Possibility Of U.S. Sanctions On India Remains On The Table: Top Diplomat
U.S President Donald Trump, left, shakes hand with India’s Prime Minister Narendra Modi at the Hyderabad House in New Delhi, India, on Tuesday, Feb. 25, 2020. (Photographer: T. Narayan/Bloomberg)

Possibility Of U.S. Sanctions On India Remains On The Table: Top Diplomat


The possibility of U.S. sanctions on India for buying multi-billion-dollar S-400 missile systems from Russia remains on the table, a top U.S. diplomat has said, asserting that New Delhi will have to make a strategic commitment to technologies and platforms.

In October 2018, India signed a $5 billion deal with Russia to buy five units of the S-400 air defence missile systems, notwithstanding warning from the U.S. that going ahead with the contract may invite sanctions under the Countering America's Adversaries Through Sanctions Act, or CAATSA.

Last year, India made the first tranche of payment of around $800 million to Russia for the missile systems. The S-400 is known as Russia's most advanced long-range, surface-to-air missile defence system.

"CAATSA very much remains a policy priority, certainly for Congress, where you've seen the very strong demand for implementation and concern over the ability of Russia to gain monies from these military sales that will be used to further undermine the sovereignty of neighbouring countries," Alice Wells, the outgoing Principal Deputy Assistant Secretary of State for South and Central Asian Affairs, told a Washington D.C.-based think tank on Wednesday.

She will retire on May 22 after a 31-year-long career.

The U.S. had imposed sanctions on Russia under the stringent CAATSA. The law also provides for punitive action against countries purchasing defence hardware from Russia.

"CAATSA has not moved off the table. Instead of approaching it from a Russian prism though, I think the more important conversation to have is at this level of sophistication, and as India is moving to adopt the highest level of technological systems, it really becomes a question of which system do they want to operate within," Wells said in response to a question by former U.S. Ambassador to India Richard Verma.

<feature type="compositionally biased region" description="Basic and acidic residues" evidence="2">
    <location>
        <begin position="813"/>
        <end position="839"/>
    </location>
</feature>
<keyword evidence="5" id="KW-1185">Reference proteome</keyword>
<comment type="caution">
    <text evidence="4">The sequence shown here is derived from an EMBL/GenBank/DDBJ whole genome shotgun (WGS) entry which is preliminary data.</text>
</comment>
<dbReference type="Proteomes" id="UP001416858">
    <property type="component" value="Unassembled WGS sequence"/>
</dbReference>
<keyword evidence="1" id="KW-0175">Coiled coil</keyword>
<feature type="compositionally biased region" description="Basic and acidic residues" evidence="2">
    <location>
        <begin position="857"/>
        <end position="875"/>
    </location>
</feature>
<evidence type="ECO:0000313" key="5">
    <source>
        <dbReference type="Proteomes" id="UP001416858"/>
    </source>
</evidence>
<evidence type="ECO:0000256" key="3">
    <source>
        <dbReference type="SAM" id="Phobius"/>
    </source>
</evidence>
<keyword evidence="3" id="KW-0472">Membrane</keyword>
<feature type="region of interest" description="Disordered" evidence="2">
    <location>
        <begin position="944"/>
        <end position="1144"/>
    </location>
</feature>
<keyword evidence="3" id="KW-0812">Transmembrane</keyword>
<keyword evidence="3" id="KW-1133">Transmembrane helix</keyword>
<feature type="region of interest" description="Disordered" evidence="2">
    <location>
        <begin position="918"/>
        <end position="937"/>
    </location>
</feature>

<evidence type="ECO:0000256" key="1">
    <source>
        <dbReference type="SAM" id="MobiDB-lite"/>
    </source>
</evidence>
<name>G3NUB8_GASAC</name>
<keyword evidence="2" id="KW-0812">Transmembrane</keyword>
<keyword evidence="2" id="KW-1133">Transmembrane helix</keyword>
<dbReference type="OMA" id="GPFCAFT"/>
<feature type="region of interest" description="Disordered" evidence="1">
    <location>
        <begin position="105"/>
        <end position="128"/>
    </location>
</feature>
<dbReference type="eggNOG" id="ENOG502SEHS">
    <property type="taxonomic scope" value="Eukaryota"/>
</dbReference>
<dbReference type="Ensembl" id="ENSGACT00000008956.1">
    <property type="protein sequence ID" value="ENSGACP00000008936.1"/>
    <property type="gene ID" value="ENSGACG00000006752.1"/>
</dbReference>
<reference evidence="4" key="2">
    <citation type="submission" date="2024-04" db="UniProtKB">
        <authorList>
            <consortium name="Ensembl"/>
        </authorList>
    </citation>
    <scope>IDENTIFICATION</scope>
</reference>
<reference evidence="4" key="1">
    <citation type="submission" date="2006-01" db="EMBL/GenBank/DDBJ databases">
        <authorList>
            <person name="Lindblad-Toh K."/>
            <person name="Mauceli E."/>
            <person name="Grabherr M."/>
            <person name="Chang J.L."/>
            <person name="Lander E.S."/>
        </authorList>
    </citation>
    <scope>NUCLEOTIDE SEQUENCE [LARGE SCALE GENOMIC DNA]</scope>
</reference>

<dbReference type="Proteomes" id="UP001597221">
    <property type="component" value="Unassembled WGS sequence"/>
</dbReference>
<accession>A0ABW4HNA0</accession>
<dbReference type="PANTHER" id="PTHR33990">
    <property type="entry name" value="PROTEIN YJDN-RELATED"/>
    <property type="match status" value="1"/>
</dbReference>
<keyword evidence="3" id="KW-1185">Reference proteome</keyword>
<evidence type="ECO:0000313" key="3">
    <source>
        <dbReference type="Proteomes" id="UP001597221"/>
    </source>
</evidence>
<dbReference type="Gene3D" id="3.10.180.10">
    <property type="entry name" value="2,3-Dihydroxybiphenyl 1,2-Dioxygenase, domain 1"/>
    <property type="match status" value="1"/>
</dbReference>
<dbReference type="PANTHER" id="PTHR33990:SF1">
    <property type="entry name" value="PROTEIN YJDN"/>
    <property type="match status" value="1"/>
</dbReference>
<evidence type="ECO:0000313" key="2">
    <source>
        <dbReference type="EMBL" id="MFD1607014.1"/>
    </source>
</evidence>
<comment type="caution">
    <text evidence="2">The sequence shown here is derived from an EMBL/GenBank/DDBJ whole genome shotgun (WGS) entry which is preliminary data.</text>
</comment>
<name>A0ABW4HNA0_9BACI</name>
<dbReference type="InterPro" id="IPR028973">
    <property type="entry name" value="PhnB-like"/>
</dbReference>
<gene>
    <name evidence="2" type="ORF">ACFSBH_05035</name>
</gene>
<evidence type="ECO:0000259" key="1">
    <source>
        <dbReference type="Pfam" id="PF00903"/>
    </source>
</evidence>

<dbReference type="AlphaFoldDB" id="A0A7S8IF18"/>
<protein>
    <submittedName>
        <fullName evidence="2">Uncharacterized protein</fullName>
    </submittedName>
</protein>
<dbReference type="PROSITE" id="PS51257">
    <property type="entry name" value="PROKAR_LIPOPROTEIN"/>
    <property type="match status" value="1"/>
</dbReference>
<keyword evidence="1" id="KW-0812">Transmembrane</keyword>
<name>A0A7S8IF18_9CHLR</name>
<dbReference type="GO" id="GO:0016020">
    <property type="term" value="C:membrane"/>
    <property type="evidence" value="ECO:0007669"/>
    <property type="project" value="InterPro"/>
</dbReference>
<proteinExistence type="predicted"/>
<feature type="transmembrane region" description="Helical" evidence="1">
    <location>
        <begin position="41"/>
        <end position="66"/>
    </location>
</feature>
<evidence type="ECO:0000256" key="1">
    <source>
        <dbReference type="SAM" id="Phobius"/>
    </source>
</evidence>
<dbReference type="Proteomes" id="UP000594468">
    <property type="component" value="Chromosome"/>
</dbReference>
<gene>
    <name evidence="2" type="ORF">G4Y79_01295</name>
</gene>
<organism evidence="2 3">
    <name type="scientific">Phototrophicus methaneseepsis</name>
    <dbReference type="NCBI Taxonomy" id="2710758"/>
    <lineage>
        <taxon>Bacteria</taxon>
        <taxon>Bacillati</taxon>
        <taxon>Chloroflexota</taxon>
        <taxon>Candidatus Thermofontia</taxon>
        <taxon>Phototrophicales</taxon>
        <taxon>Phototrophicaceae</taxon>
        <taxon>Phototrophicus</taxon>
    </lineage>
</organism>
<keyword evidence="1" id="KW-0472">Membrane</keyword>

"How do they want their systems to communicate with one another? It's not a mix-and-match arrangement. At certain point, India will have to make sort of a strategic commitment to technologies and platforms... We think we have the best technologies and platforms," Wells said.

At the same time, Wells referred to the growing defense relationship between India and U.S. "We have also made strides in our defense trade, with the bilateral tally now crossing the $20 billion mark after the president's visit (to India), she said.

“I think this administration deserves to take credit for making a concerted policy change to offer India our most advanced defense technologies such as armed Unmanned Aerial Vehicle.

"It's quite remarkable to think that the same missile defense system protecting Washington DC will soon be protecting new Delhi," Wells said.

Wells also said U.S. sees India as a global power and understands the country's global interests which it seeks to protect diplomatically, politically, economically and militarily.

The U.S. and India share a vision for an Indo-Pacific order that respects sovereignty and rule of law. "India seeks to become, you know, in the words of (External Affairs) Minister Jaishankar a leading power, but one that plays by the rules. We in turn recognise that India is successful, (its) rise contributes to an environment in Asia that serves U.S. interests," she said.

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